OCTranspo's "new year" of efficiencies?

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Monday, January 2, 2006

Anyone riding the OC Transpo Ottawa municipal bus service's express bus routes this morning and this afternoon, in the Ottawa area, was probably greeted with an empty bus, and inherently, a "fast and efficient" ride. This is in part because most government workers where off from work still celebrating their Christmas holidays and buses were operating on a "holiday schedule;" a lack of planning on behalf of OC Transpo.

Though, according to OC Transpo, the "Holiday Schedule" means buses this week shall be running a little less often, in reality there isn't that much difference than the regular schedule. To be more precise, from 05h48 until 07h20, on the express 27 route there will be 5 less buses during the "Holiday Schedule" compared to the "Regular Schedule."

"This is probably going to be fine for the rest of this week, when government employees start coming back to work", said Yves Roy, an OC Transpo driver, "but today was a holiday and it appears that express routes only had an average of about 2 to 4 passengers."

"On my ride in to work, at around 6:10 a.m. this morning, nobody else got on the bus. It was like having a personal stretch limo to myself," said Patrick Roy, a guard for the commissionaires.

Octranspo articulated.jpg

Also, at around 4:15 p.m. another OC Transpo bus driver, whom wished to remain anonymous, stated, "You are the first person I picked up today." He had been working since the morning doing express runs. He then added, "This is a waste of tax payers money."

Ottawa's BRT "Transitway," has indicated that it cost approximately 42.58$ CAN per hour to run a diesel bus. It is estimated that 729 express buses ran today for approximatelly 7 hours costing approximatelly 217,287$ CAN. The cost of operating OC Transpo is split between transit fares collected and the tax base (mostly municipal, with some federal and provincial contributions.)

"We then continued to talk about waste of fuel, employee pay, insurance liability issues and even went into details about such hot political items as the Kyoto Agreement and conservatism," said Patrick. "Once the driver reached Place d'Orleans the second passenger joined in the conversation. The driver then took a faster alternate route and dropped us off not far from our homes."

According to Peter Dickson, editor at The Ottawa Citizen, last year OC Transpo buses followed a 'reduced' Sunday schedule and this created havoc on the system. Peter asked, if "perhaps this year they where trying to compensate for this inefficiency?"

Amalgamated Transit Union (ATU), OC Transpo's union representative has indicated, "At current fleet levels, Ottawa's roads would be choked with about 40,000 more cars each rush hour if not for OC Transpo."[1] ATU suggests 70 per cent of trips in Ottawa are now made by car. However, seemingly, due to returning vacationers and other reasons, today may have created an increase in the use of cars and influenced this statistic. According to city councillor Clive Doucet's web page "Currently, 17% of all trips residents make in Ottawa are on public transit, up from 15% in the mid-nineties. As a comparison, Paris’ modal split is 40% or higher taking public transit while Los Angeles’ modal split is around 2% for public transit." Analysing ridership on a large scale seems to be an important element for the city.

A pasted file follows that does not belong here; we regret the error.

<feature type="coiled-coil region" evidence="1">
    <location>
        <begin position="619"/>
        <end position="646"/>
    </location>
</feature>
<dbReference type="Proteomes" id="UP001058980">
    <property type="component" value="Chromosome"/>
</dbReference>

According to Ottawa Mayor Bob Chiarelli, "We used to be able to plan a transit system for up to 12 years ahead, with assured funding." This of course is in reference to provincial government funding. "It would make me happier if we took all of the (fuel taxes) and put them into the transportation infrastructure," Mr. Hunt, president of the Canadian Automobile Association says. "But we don't have a plan."

"Usually OC Transpo bus drivers have two 4 months bookings, for the fall and the winter and two 2 months booking for the spring and for the summer," said Yves Roy. "For the first time in March 2005, there was a special 1 week booking for the March break that rearranged and redistributed drivers of certain high school bus runs. During previous march breaks, drivers would show up usually waiting 30 or more minutes in an "idling" bus."

Is there such thing as to much efficiency? Today is an example of buses and drivers being very efficient. On the other hand, it may be a lack of efficiency within OC Transpo's booking department, upper management and the governments.

Source

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